Nike has grown from a single man selling running shoes from his car into one of the world’s biggest brands. Nike has achieved this by creating eminently usable products while fostering a sense of community.

Research by Brain and Company in 2017 found that a four-tiered hierarchy of factors drives customers’ decision-making. These factors are function, emotion, life-changing, and social impact.

Each factor fulfils a customer need, but the world’s strongest brands successfully apply them all. This allows them to build the deepest and most powerful relationships with their customers.

1) Function

For any sportswear brand, the key consideration must be the product’s usability in sports participation. For Nike, this means the efficacy of its shoes for running. They must seek a balance between being comfortable, lightweight and affordable.

In 2019 Nike launched its ‘Next%’ shoes, which gave the effect of running downhill on any surface. Eliud Kipchoge wore these trainers during his well-publicised world record-breaking marathon. Seeing the innovation being used by world-leading athletes convinced customers that the shoes would improve their own performances.

2) Emotion

The second priority is the emotion that the product instils in Nike’s customers. If products perform their function, customers are likely to feel good when wearing Nike shoes. If they run fast and with comfort, customers will associate happier sentiments with the brand.

Similarly, aesthetically pleasing products inspire positive emotions in customers. By producing trainers which look as good as they feel, Nike instils confidence in its customers.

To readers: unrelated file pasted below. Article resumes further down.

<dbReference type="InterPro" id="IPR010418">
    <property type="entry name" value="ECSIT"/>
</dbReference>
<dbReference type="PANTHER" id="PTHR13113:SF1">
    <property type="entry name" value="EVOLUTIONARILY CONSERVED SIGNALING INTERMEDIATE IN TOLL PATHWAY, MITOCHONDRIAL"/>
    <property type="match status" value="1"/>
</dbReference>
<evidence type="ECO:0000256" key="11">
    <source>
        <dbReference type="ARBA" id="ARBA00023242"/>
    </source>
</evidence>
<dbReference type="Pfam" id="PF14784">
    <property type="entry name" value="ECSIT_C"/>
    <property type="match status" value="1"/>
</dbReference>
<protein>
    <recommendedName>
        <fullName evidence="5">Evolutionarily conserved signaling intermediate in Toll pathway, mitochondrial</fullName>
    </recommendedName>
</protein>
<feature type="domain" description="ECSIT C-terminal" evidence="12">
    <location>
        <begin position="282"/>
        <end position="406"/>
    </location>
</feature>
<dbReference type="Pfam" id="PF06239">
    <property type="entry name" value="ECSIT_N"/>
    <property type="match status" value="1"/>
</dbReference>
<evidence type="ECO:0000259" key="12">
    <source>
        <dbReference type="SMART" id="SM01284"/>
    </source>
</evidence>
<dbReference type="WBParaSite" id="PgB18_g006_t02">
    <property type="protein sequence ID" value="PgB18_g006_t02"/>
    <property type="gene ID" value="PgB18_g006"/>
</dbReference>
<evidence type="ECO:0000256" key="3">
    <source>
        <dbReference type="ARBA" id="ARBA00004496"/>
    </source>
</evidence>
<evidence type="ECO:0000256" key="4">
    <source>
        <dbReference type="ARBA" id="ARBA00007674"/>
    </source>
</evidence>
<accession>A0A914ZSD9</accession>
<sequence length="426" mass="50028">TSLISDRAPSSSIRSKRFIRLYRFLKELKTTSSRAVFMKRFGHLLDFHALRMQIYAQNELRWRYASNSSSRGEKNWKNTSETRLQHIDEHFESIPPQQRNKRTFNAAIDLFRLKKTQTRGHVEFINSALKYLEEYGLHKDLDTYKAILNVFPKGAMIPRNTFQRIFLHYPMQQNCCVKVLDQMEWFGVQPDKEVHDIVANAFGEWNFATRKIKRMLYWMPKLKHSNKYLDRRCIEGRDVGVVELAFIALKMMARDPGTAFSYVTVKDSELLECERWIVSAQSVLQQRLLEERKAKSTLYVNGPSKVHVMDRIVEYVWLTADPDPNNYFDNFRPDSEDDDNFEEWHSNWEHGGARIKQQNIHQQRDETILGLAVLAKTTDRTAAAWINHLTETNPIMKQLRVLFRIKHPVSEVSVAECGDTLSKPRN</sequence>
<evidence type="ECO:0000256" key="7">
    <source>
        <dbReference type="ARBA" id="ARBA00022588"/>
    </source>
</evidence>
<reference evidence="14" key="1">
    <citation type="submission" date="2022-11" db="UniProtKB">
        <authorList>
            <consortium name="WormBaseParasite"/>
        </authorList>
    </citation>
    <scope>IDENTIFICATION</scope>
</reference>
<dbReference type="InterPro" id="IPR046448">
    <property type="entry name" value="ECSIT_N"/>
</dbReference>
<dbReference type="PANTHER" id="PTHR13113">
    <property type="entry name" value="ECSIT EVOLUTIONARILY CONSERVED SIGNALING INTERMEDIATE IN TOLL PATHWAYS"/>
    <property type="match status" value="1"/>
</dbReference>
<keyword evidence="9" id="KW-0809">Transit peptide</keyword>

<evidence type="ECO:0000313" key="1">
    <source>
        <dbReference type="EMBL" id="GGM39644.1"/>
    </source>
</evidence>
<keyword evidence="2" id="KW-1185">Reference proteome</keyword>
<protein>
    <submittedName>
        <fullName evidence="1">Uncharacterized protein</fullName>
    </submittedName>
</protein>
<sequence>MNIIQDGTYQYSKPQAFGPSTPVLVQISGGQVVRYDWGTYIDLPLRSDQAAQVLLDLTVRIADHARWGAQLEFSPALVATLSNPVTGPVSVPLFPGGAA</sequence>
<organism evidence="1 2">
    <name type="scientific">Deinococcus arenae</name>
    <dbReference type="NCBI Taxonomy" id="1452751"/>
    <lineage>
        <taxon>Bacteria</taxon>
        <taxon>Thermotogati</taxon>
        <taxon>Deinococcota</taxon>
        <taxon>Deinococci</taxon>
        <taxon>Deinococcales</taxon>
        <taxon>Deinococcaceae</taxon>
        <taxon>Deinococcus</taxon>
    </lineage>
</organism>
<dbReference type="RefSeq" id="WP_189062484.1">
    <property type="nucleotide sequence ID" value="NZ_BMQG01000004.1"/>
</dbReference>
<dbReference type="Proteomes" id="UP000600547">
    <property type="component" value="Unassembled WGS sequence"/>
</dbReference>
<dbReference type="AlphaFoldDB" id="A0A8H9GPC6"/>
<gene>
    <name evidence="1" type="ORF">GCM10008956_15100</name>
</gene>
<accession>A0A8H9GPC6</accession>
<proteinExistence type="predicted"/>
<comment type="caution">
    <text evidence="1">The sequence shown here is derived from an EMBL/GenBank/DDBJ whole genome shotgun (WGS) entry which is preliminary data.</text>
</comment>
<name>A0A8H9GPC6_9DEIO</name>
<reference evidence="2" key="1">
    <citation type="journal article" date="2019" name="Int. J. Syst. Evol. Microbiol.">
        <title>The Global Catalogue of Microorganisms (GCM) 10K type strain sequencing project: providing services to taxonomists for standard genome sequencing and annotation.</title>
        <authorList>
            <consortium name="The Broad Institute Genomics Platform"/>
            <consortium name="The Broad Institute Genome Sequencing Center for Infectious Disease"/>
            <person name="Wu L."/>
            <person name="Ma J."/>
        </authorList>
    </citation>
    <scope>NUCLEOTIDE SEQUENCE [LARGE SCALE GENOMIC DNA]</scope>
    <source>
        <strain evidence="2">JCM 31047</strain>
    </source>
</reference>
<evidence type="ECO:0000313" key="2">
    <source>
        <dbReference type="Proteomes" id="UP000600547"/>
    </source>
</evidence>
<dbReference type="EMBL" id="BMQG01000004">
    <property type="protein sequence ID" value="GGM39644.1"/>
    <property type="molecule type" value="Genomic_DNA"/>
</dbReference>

3) Life impact

Nike also provides several platforms aiming to improve customers’ lives more generally. By encouraging loyal customers to join Nike+, the brand builds a community of engaged customers.

Nike+ users are encouraged to upload their fitness regimes and provide support for others. This fosters a deeper relationship between customers and the brand and, crucially, keeps them coming back.

4) Cultural impact

Arguably the greatest element of Nike’s customer orientation is its broader socio-cultural dynamic. This is encapsulated by its relationship with NFL player, Colin Kaepernick. In 2018 Nike publicly supported his protest against police brutality in the USA.

Despite backlash from certain corners of society, this proved to be a shrewd PR move. Customers responded well to Nike standing by its principles, with sales increasing by 31%. Following its advert celebrating Kaepernick, Nike’s value rose by an estimated $6 billion.

Ultimately, this demonstrates that customer needs are not simply practical. It is true that customers always want the best possible products they can afford. However, they also want to feel part of something greater than themselves.

By aligning company values with customer needs, Nike has built a strong and profitable brand. Nike both produces great quality products and plays a part in customers’ everyday lives.

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John Sewell

Author John Sewell

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